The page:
Wednesday, 26 August 2009

Nematus pavidus

Those of you who have been following my exploits will know that I have been following the larval stages of the Sawfly Nematus pavidus for a few years.

To summarise very briefly, the larvae appear around this time of year in large batches, and consume vast swathes of Willow leaves, defoliating entire branches. During that time they are visited by parasites and predators of all kinds, with secondary parasitisation taking place. I tend to follow the life-cycle very closely, and keep a photographic record of what I see, so today is day 1 of that process for 2009.

The eggs are laid in batches on the underside of the leaf:

You can clearly see the single ocellus (eye cell) of the larva inside the egg, which is about 1mm long.

The larvae hatch out and spread over the surface of a single leaf:

Notice the characteristic s-shape of the larvae, which are about 2mm. long at the end of day 1.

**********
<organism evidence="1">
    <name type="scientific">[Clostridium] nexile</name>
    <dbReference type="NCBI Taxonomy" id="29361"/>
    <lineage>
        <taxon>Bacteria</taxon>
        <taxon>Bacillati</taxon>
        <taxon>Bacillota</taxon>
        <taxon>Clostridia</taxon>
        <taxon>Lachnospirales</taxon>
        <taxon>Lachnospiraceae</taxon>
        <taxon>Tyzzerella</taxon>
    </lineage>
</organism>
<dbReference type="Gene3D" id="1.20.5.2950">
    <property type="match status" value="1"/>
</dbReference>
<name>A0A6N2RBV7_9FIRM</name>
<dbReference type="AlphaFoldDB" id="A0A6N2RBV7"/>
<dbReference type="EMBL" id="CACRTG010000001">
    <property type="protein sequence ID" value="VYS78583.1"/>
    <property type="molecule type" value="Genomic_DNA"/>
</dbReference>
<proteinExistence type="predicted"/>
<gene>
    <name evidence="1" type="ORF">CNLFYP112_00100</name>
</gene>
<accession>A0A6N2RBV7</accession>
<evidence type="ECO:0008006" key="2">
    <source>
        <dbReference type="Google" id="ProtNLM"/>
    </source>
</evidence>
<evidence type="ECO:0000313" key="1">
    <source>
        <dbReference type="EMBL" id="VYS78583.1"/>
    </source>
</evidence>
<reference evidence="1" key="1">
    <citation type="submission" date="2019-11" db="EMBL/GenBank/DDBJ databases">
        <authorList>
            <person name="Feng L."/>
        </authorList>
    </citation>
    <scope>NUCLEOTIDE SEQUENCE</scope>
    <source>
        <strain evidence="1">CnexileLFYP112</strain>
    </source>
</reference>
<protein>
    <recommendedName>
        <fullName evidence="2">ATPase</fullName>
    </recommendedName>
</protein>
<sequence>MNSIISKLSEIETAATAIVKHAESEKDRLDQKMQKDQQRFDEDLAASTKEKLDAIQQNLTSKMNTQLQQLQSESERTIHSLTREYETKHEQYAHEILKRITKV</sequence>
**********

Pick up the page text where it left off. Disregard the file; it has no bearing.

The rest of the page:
When I took the shots, I had no idea that surprise number one was already waiting for me. When I got the pictures onto the computer, I spotted this truly minute (1 mm!) parasitoid exploring the larvae:

Based on size and shape, I'd venture that this is one of the Chalcids (parasitic wasps, related to Ichneumonids). So already we have something new for this increasingly interesting project.

The orange spots are a fungal rust.

While I was taking the shots of the larvae, I spotted this Chironomid (non-biting midge) wandering over the leaves:

1 comment:

Gill said...

Fascinating, as ever. I find it quite mind-boggling that something only 1mm long can have enough space for a complete insect with all its organs and senses and wings and legs....

"The orange spots are a fungal rust." Interesting that the larvae seem to be ignoring it - like us they must not like their food mouldy :-)